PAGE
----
Institutional review board approval was obtained from the review board of the hospital (protocol no. 2011P002233; Partners Human Research Committee, Brigham and Women’s Hospital institutional review board), and the requirement for written informed consent was waived by the institutional review board.
We conducted a mixed-methods observational review15 of elective surgical cases done at a tertiary care center over a 10-month period (July 1, 2011, to April 30, 2012). We included patients having operating room procedures from the following specialties: general surgery, gastrointestinal surgery, surgical oncology, gynecology, neurosurgery, head and neck surgery, orthopedic surgery, plastic surgery, cardiac surgery, thoracic surgery, transplant surgery, urologic surgery, vascular surgery, and anesthesiology (i.e., chronic pain procedures performed in the operating room by an anesthesiologist). All patients scheduled into 1 of the 2 booking categories were included in the analysis: (1) “same-day admission” (patient scheduled to come to the hospital on the day of his or her operation with the plan to be admitted postoperatively); and (2) “day surgery” (patient scheduled for an operative procedure with a plan to be discharged on the same day). By the hospital’s policy, all such patients were required to have a preoperative assessment by the institution’s anesthesiologist-led preoperative evaluation center (Weiner Center for Preoperative Evaluation) within 30 days before the procedure. At the time of this preoperative assessment, the surgical visit and case booking had already been completed.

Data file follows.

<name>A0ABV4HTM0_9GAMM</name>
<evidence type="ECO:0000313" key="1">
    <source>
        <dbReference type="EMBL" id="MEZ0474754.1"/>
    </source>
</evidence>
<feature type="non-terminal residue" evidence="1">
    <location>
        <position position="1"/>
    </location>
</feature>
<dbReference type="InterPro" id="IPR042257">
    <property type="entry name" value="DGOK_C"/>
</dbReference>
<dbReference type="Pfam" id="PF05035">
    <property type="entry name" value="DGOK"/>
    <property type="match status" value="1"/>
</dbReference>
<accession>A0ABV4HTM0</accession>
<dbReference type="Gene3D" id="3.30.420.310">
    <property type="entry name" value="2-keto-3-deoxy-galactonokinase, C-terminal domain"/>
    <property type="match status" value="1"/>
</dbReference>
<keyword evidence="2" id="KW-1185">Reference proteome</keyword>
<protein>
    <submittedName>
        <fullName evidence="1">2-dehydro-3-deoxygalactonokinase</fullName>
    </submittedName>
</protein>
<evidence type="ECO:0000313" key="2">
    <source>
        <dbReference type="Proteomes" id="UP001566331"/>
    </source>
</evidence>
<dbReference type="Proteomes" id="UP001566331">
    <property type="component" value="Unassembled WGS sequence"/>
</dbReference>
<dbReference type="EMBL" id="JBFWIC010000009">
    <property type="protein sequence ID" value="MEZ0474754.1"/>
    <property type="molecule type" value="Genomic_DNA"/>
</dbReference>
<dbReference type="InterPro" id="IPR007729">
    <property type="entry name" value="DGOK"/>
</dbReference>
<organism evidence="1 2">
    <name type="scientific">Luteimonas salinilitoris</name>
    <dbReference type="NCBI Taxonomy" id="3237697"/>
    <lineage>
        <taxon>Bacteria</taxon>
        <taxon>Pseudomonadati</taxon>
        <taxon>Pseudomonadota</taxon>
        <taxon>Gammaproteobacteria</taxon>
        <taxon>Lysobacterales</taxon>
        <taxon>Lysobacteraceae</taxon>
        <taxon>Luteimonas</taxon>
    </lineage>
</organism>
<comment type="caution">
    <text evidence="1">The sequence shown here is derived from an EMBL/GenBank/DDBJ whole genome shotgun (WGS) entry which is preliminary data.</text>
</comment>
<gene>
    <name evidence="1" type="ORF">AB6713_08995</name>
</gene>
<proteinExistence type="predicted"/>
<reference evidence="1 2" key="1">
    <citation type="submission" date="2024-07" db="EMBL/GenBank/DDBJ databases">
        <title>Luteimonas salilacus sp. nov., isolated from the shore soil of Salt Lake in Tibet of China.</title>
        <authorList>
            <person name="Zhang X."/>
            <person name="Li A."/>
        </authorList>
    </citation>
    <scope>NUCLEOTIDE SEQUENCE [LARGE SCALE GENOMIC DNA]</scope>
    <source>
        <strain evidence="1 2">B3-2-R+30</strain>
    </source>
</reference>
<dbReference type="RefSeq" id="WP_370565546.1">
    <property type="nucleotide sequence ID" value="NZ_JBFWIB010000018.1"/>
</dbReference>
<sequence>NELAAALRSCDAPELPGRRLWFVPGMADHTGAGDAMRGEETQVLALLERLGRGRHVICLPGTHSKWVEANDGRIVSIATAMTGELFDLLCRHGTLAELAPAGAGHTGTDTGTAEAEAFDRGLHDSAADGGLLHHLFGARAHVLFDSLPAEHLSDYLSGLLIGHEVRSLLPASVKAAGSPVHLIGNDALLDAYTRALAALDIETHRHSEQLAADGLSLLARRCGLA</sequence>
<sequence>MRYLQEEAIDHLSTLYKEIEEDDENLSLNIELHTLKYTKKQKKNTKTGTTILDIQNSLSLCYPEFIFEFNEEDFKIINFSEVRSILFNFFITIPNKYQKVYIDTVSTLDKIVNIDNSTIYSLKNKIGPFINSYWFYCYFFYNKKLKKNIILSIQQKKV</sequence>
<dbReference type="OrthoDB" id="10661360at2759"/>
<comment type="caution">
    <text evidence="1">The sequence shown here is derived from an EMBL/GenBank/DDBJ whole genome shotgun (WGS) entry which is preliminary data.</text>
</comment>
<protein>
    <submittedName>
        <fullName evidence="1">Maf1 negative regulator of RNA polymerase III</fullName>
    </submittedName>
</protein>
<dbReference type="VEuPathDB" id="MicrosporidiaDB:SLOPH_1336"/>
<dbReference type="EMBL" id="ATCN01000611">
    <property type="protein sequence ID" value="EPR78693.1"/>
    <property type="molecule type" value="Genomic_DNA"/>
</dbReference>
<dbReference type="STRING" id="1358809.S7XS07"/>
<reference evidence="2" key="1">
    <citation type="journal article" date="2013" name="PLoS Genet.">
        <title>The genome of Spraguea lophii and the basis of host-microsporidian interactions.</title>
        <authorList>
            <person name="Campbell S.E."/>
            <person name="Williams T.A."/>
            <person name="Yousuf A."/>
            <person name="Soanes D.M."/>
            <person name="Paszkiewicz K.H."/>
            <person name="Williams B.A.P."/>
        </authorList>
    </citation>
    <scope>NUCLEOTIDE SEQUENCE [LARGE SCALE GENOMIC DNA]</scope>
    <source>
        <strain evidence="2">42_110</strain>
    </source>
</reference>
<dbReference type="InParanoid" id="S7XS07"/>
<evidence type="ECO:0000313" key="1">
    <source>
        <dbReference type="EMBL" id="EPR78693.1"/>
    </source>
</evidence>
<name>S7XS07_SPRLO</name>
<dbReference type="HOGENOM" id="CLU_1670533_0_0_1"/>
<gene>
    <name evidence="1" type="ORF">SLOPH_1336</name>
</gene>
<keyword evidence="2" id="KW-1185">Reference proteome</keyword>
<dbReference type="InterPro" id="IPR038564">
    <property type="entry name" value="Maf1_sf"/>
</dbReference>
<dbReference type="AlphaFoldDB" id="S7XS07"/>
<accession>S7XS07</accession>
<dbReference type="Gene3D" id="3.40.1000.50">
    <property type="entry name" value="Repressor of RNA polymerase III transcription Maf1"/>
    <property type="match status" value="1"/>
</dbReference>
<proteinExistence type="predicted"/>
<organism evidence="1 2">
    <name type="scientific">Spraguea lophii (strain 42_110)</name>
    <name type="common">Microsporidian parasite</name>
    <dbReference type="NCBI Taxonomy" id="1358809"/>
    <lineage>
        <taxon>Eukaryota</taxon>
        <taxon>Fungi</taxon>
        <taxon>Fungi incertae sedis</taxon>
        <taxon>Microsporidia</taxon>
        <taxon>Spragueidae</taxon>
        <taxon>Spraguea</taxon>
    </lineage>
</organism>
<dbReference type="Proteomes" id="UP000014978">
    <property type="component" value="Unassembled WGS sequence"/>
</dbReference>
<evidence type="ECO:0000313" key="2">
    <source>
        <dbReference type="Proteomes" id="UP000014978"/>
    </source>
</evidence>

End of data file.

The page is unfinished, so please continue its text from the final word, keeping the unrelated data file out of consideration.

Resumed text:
For purposes of this study and describing how our preoperative clinic functions, a “cancelled case” was defined as a scheduled operative case where the decision was made not to proceed with the operation on the scheduled date after the patient’s preoperative clinic appointment and before the scheduled date of the operation. We did not include cases that were cancelled on the day of the procedure or cases that were cancelled for reasons other than those associated with preoperative evaluation. When a patient had an issue identified in the preoperative anesthesia clinic that potentially precluded the case from proceeding as scheduled, a “hold-sheet” was placed on top of the patient’s paper medical record (“chart”) for the operation and the chart was kept in a specified location for further evaluation. If the issues on a patient’s hold-sheet were not resolved by the date of the operation and a final decision was made not to proceed with the case as scheduled, the case was included in the study. If the patient was seen in the preoperative clinic and had no issues identified during the preoperative assessment, the completed paper chart was sent to a file room holding area for the day of surgery.